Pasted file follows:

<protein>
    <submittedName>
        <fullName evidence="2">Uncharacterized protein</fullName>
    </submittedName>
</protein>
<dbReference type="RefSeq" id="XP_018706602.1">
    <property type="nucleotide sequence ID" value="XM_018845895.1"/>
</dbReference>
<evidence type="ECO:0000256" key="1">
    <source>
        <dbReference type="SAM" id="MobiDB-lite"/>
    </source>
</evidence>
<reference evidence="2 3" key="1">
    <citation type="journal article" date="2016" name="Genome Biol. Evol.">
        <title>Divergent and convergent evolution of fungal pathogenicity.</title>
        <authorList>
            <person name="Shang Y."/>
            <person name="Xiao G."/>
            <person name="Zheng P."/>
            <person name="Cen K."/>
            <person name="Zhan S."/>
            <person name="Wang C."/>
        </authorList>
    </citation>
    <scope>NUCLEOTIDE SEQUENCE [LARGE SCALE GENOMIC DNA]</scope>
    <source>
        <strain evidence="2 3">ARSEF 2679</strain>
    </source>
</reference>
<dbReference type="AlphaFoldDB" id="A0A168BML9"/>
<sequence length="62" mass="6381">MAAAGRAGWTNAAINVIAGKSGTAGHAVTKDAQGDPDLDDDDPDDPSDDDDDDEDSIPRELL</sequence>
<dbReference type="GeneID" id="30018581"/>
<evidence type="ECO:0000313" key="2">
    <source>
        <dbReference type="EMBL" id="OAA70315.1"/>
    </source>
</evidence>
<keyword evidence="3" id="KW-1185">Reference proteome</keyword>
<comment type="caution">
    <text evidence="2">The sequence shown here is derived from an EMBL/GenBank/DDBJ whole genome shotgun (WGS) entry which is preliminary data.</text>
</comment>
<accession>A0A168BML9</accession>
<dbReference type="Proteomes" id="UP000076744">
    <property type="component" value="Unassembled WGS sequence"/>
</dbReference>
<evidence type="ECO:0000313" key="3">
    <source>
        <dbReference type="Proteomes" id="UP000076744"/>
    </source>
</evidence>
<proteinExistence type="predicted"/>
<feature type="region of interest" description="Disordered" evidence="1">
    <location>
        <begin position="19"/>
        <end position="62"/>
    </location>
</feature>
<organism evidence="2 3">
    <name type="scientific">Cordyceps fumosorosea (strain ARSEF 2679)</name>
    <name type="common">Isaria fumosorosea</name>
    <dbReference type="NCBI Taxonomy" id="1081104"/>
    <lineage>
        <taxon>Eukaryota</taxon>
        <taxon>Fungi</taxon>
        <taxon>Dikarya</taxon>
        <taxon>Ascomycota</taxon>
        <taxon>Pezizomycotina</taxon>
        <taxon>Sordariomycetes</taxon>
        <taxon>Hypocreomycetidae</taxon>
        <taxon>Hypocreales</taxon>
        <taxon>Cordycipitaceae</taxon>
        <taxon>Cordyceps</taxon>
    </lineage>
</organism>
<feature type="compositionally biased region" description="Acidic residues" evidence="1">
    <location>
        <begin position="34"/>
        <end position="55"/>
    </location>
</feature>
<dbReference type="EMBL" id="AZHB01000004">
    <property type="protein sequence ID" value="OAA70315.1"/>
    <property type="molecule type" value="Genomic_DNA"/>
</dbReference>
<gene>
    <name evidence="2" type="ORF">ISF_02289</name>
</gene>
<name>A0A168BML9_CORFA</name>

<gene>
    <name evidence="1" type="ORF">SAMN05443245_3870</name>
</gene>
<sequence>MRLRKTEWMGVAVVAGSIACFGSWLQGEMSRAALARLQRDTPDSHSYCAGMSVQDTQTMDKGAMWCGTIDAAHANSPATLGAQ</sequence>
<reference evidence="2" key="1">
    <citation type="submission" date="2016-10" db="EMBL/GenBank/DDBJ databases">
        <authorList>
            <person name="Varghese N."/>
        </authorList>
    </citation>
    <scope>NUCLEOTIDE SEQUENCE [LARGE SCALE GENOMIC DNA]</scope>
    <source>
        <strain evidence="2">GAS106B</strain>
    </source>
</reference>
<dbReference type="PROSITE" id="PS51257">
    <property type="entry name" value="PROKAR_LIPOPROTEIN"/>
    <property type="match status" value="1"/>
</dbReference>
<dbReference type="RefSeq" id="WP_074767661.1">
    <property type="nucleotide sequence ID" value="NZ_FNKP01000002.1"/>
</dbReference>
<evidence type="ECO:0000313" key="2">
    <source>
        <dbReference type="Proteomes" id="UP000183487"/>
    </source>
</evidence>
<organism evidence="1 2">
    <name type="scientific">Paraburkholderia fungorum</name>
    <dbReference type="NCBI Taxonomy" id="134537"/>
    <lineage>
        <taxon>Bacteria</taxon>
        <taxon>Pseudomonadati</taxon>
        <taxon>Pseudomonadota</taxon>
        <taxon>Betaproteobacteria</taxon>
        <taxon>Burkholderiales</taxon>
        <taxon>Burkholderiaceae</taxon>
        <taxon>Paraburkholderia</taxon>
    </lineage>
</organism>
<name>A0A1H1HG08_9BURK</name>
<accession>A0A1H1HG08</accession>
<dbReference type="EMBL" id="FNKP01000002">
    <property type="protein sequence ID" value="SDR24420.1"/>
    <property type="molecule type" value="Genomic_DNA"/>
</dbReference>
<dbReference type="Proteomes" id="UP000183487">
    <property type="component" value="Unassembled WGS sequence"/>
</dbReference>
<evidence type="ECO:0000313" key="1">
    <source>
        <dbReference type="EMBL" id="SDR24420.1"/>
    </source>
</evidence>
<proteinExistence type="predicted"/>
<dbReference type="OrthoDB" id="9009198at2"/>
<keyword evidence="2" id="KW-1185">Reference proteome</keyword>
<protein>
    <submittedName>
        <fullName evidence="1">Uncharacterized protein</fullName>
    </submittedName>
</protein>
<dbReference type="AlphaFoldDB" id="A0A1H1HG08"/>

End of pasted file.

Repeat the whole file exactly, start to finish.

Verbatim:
<protein>
    <submittedName>
        <fullName evidence="2">Uncharacterized protein</fullName>
    </submittedName>
</protein>
<dbReference type="RefSeq" id="XP_018706602.1">
    <property type="nucleotide sequence ID" value="XM_018845895.1"/>
</dbReference>
<evidence type="ECO:0000256" key="1">
    <source>
        <dbReference type="SAM" id="MobiDB-lite"/>
    </source>
</evidence>
<reference evidence="2 3" key="1">
    <citation type="journal article" date="2016" name="Genome Biol. Evol.">
        <title>Divergent and convergent evolution of fungal pathogenicity.</title>
        <authorList>
            <person name="Shang Y."/>
            <person name="Xiao G."/>
            <person name="Zheng P."/>
            <person name="Cen K."/>
            <person name="Zhan S."/>
            <person name="Wang C."/>
        </authorList>
    </citation>
    <scope>NUCLEOTIDE SEQUENCE [LARGE SCALE GENOMIC DNA]</scope>
    <source>
        <strain evidence="2 3">ARSEF 2679</strain>
    </source>
</reference>
<dbReference type="AlphaFoldDB" id="A0A168BML9"/>
<sequence length="62" mass="6381">MAAAGRAGWTNAAINVIAGKSGTAGHAVTKDAQGDPDLDDDDPDDPSDDDDDDEDSIPRELL</sequence>
<dbReference type="GeneID" id="30018581"/>
<evidence type="ECO:0000313" key="2">
    <source>
        <dbReference type="EMBL" id="OAA70315.1"/>
    </source>
</evidence>
<keyword evidence="3" id="KW-1185">Reference proteome</keyword>
<comment type="caution">
    <text evidence="2">The sequence shown here is derived from an EMBL/GenBank/DDBJ whole genome shotgun (WGS) entry which is preliminary data.</text>
</comment>
<accession>A0A168BML9</accession>
<dbReference type="Proteomes" id="UP000076744">
    <property type="component" value="Unassembled WGS sequence"/>
</dbReference>
<evidence type="ECO:0000313" key="3">
    <source>
        <dbReference type="Proteomes" id="UP000076744"/>
    </source>
</evidence>
<proteinExistence type="predicted"/>
<feature type="region of interest" description="Disordered" evidence="1">
    <location>
        <begin position="19"/>
        <end position="62"/>
    </location>
</feature>
<organism evidence="2 3">
    <name type="scientific">Cordyceps fumosorosea (strain ARSEF 2679)</name>
    <name type="common">Isaria fumosorosea</name>
    <dbReference type="NCBI Taxonomy" id="1081104"/>
    <lineage>
        <taxon>Eukaryota</taxon>
        <taxon>Fungi</taxon>
        <taxon>Dikarya</taxon>
        <taxon>Ascomycota</taxon>
        <taxon>Pezizomycotina</taxon>
        <taxon>Sordariomycetes</taxon>
        <taxon>Hypocreomycetidae</taxon>
        <taxon>Hypocreales</taxon>
        <taxon>Cordycipitaceae</taxon>
        <taxon>Cordyceps</taxon>
    </lineage>
</organism>
<feature type="compositionally biased region" description="Acidic residues" evidence="1">
    <location>
        <begin position="34"/>
        <end position="55"/>
    </location>
</feature>
<dbReference type="EMBL" id="AZHB01000004">
    <property type="protein sequence ID" value="OAA70315.1"/>
    <property type="molecule type" value="Genomic_DNA"/>
</dbReference>
<gene>
    <name evidence="2" type="ORF">ISF_02289</name>
</gene>
<name>A0A168BML9_CORFA</name>

<gene>
    <name evidence="1" type="ORF">SAMN05443245_3870</name>
</gene>
<sequence>MRLRKTEWMGVAVVAGSIACFGSWLQGEMSRAALARLQRDTPDSHSYCAGMSVQDTQTMDKGAMWCGTIDAAHANSPATLGAQ</sequence>
<reference evidence="2" key="1">
    <citation type="submission" date="2016-10" db="EMBL/GenBank/DDBJ databases">
        <authorList>
            <person name="Varghese N."/>
        </authorList>
    </citation>
    <scope>NUCLEOTIDE SEQUENCE [LARGE SCALE GENOMIC DNA]</scope>
    <source>
        <strain evidence="2">GAS106B</strain>
    </source>
</reference>
<dbReference type="PROSITE" id="PS51257">
    <property type="entry name" value="PROKAR_LIPOPROTEIN"/>
    <property type="match status" value="1"/>
</dbReference>
<dbReference type="RefSeq" id="WP_074767661.1">
    <property type="nucleotide sequence ID" value="NZ_FNKP01000002.1"/>
</dbReference>
<evidence type="ECO:0000313" key="2">
    <source>
        <dbReference type="Proteomes" id="UP000183487"/>
    </source>
</evidence>
<organism evidence="1 2">
    <name type="scientific">Paraburkholderia fungorum</name>
    <dbReference type="NCBI Taxonomy" id="134537"/>
    <lineage>
        <taxon>Bacteria</taxon>
        <taxon>Pseudomonadati</taxon>
        <taxon>Pseudomonadota</taxon>
        <taxon>Betaproteobacteria</taxon>
        <taxon>Burkholderiales</taxon>
        <taxon>Burkholderiaceae</taxon>
        <taxon>Paraburkholderia</taxon>
    </lineage>
</organism>
<name>A0A1H1HG08_9BURK</name>
<accession>A0A1H1HG08</accession>
<dbReference type="EMBL" id="FNKP01000002">
    <property type="protein sequence ID" value="SDR24420.1"/>
    <property type="molecule type" value="Genomic_DNA"/>
</dbReference>
<dbReference type="Proteomes" id="UP000183487">
    <property type="component" value="Unassembled WGS sequence"/>
</dbReference>
<evidence type="ECO:0000313" key="1">
    <source>
        <dbReference type="EMBL" id="SDR24420.1"/>
    </source>
</evidence>
<proteinExistence type="predicted"/>
<dbReference type="OrthoDB" id="9009198at2"/>
<keyword evidence="2" id="KW-1185">Reference proteome</keyword>
<protein>
    <submittedName>
        <fullName evidence="1">Uncharacterized protein</fullName>
    </submittedName>
</protein>
<dbReference type="AlphaFoldDB" id="A0A1H1HG08"/>